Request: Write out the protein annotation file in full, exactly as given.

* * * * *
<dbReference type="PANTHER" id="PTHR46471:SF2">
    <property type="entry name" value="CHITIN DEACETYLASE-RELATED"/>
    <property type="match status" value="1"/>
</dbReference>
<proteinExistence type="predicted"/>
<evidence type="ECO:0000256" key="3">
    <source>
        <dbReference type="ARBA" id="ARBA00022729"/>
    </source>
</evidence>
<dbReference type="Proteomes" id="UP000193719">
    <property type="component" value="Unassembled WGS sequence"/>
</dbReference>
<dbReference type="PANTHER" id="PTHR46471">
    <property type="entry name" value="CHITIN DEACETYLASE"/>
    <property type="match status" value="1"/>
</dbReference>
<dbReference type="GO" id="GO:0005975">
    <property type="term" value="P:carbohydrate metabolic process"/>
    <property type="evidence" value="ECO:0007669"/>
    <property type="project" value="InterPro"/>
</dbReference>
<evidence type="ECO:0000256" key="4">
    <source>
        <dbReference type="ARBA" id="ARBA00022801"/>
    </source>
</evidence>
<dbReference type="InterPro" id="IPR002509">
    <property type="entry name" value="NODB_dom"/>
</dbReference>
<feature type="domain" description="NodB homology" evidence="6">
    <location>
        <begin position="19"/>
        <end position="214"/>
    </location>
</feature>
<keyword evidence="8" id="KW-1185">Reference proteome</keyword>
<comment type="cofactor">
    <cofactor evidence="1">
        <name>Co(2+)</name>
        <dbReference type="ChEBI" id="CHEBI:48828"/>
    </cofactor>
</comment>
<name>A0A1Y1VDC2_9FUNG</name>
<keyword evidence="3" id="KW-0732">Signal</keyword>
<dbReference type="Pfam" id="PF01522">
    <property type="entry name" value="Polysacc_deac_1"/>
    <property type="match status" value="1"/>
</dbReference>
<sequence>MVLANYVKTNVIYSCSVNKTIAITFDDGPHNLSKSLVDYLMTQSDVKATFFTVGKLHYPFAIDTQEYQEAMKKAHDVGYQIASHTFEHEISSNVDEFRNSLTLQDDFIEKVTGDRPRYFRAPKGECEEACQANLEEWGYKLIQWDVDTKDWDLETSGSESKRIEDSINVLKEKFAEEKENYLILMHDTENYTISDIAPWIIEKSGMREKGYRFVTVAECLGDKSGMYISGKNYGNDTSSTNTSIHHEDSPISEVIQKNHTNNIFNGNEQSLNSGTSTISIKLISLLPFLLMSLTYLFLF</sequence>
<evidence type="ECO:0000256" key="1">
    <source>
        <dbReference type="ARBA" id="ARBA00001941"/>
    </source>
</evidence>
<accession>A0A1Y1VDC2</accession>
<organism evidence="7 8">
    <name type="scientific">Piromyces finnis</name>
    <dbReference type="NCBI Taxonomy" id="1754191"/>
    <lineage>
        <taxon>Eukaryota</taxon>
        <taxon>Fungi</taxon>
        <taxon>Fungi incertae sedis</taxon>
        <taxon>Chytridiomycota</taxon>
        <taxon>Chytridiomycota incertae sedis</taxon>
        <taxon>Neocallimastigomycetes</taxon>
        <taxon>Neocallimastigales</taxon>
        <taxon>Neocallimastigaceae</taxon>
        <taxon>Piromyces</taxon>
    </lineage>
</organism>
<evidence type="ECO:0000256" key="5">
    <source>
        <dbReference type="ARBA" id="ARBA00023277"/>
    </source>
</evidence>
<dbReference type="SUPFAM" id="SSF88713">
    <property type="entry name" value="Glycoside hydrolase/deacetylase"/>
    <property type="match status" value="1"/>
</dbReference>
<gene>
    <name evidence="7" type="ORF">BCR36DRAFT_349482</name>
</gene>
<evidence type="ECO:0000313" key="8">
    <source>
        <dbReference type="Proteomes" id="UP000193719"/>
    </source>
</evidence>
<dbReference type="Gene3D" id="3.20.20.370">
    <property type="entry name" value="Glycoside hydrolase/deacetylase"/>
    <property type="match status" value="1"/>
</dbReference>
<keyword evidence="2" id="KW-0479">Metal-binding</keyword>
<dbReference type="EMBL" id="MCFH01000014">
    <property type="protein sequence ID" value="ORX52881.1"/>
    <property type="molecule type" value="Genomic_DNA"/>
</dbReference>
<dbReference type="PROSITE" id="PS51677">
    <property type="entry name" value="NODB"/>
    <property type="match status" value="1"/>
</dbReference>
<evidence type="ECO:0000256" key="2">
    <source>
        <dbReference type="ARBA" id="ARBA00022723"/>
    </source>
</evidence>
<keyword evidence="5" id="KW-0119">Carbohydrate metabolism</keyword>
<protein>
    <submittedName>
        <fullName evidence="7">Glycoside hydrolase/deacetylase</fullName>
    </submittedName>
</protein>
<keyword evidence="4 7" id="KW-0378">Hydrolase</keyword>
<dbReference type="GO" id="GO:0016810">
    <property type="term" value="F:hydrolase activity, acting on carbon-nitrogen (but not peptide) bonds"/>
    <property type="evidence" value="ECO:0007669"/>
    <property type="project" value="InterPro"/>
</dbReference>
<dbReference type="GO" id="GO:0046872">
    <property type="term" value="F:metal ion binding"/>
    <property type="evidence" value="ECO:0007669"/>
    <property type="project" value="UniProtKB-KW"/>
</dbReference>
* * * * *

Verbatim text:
<dbReference type="PANTHER" id="PTHR46471:SF2">
    <property type="entry name" value="CHITIN DEACETYLASE-RELATED"/>
    <property type="match status" value="1"/>
</dbReference>
<proteinExistence type="predicted"/>
<evidence type="ECO:0000256" key="3">
    <source>
        <dbReference type="ARBA" id="ARBA00022729"/>
    </source>
</evidence>
<dbReference type="Proteomes" id="UP000193719">
    <property type="component" value="Unassembled WGS sequence"/>
</dbReference>
<dbReference type="PANTHER" id="PTHR46471">
    <property type="entry name" value="CHITIN DEACETYLASE"/>
    <property type="match status" value="1"/>
</dbReference>
<dbReference type="GO" id="GO:0005975">
    <property type="term" value="P:carbohydrate metabolic process"/>
    <property type="evidence" value="ECO:0007669"/>
    <property type="project" value="InterPro"/>
</dbReference>
<evidence type="ECO:0000256" key="4">
    <source>
        <dbReference type="ARBA" id="ARBA00022801"/>
    </source>
</evidence>
<dbReference type="InterPro" id="IPR002509">
    <property type="entry name" value="NODB_dom"/>
</dbReference>
<feature type="domain" description="NodB homology" evidence="6">
    <location>
        <begin position="19"/>
        <end position="214"/>
    </location>
</feature>
<keyword evidence="8" id="KW-1185">Reference proteome</keyword>
<comment type="cofactor">
    <cofactor evidence="1">
        <name>Co(2+)</name>
        <dbReference type="ChEBI" id="CHEBI:48828"/>
    </cofactor>
</comment>
<name>A0A1Y1VDC2_9FUNG</name>
<keyword evidence="3" id="KW-0732">Signal</keyword>
<dbReference type="Pfam" id="PF01522">
    <property type="entry name" value="Polysacc_deac_1"/>
    <property type="match status" value="1"/>
</dbReference>
<sequence>MVLANYVKTNVIYSCSVNKTIAITFDDGPHNLSKSLVDYLMTQSDVKATFFTVGKLHYPFAIDTQEYQEAMKKAHDVGYQIASHTFEHEISSNVDEFRNSLTLQDDFIEKVTGDRPRYFRAPKGECEEACQANLEEWGYKLIQWDVDTKDWDLETSGSESKRIEDSINVLKEKFAEEKENYLILMHDTENYTISDIAPWIIEKSGMREKGYRFVTVAECLGDKSGMYISGKNYGNDTSSTNTSIHHEDSPISEVIQKNHTNNIFNGNEQSLNSGTSTISIKLISLLPFLLMSLTYLFLF</sequence>
<evidence type="ECO:0000256" key="1">
    <source>
        <dbReference type="ARBA" id="ARBA00001941"/>
    </source>
</evidence>
<accession>A0A1Y1VDC2</accession>
<organism evidence="7 8">
    <name type="scientific">Piromyces finnis</name>
    <dbReference type="NCBI Taxonomy" id="1754191"/>
    <lineage>
        <taxon>Eukaryota</taxon>
        <taxon>Fungi</taxon>
        <taxon>Fungi incertae sedis</taxon>
        <taxon>Chytridiomycota</taxon>
        <taxon>Chytridiomycota incertae sedis</taxon>
        <taxon>Neocallimastigomycetes</taxon>
        <taxon>Neocallimastigales</taxon>
        <taxon>Neocallimastigaceae</taxon>
        <taxon>Piromyces</taxon>
    </lineage>
</organism>
<evidence type="ECO:0000256" key="5">
    <source>
        <dbReference type="ARBA" id="ARBA00023277"/>
    </source>
</evidence>
<dbReference type="SUPFAM" id="SSF88713">
    <property type="entry name" value="Glycoside hydrolase/deacetylase"/>
    <property type="match status" value="1"/>
</dbReference>
<gene>
    <name evidence="7" type="ORF">BCR36DRAFT_349482</name>
</gene>
<evidence type="ECO:0000313" key="8">
    <source>
        <dbReference type="Proteomes" id="UP000193719"/>
    </source>
</evidence>
<dbReference type="Gene3D" id="3.20.20.370">
    <property type="entry name" value="Glycoside hydrolase/deacetylase"/>
    <property type="match status" value="1"/>
</dbReference>
<keyword evidence="2" id="KW-0479">Metal-binding</keyword>
<dbReference type="EMBL" id="MCFH01000014">
    <property type="protein sequence ID" value="ORX52881.1"/>
    <property type="molecule type" value="Genomic_DNA"/>
</dbReference>
<dbReference type="PROSITE" id="PS51677">
    <property type="entry name" value="NODB"/>
    <property type="match status" value="1"/>
</dbReference>
<evidence type="ECO:0000256" key="2">
    <source>
        <dbReference type="ARBA" id="ARBA00022723"/>
    </source>
</evidence>
<keyword evidence="5" id="KW-0119">Carbohydrate metabolism</keyword>
<protein>
    <submittedName>
        <fullName evidence="7">Glycoside hydrolase/deacetylase</fullName>
    </submittedName>
</protein>
<keyword evidence="4 7" id="KW-0378">Hydrolase</keyword>
<dbReference type="GO" id="GO:0016810">
    <property type="term" value="F:hydrolase activity, acting on carbon-nitrogen (but not peptide) bonds"/>
    <property type="evidence" value="ECO:0007669"/>
    <property type="project" value="InterPro"/>
</dbReference>
<dbReference type="GO" id="GO:0046872">
    <property type="term" value="F:metal ion binding"/>
    <property type="evidence" value="ECO:0007669"/>
    <property type="project" value="UniProtKB-KW"/>
</dbReference>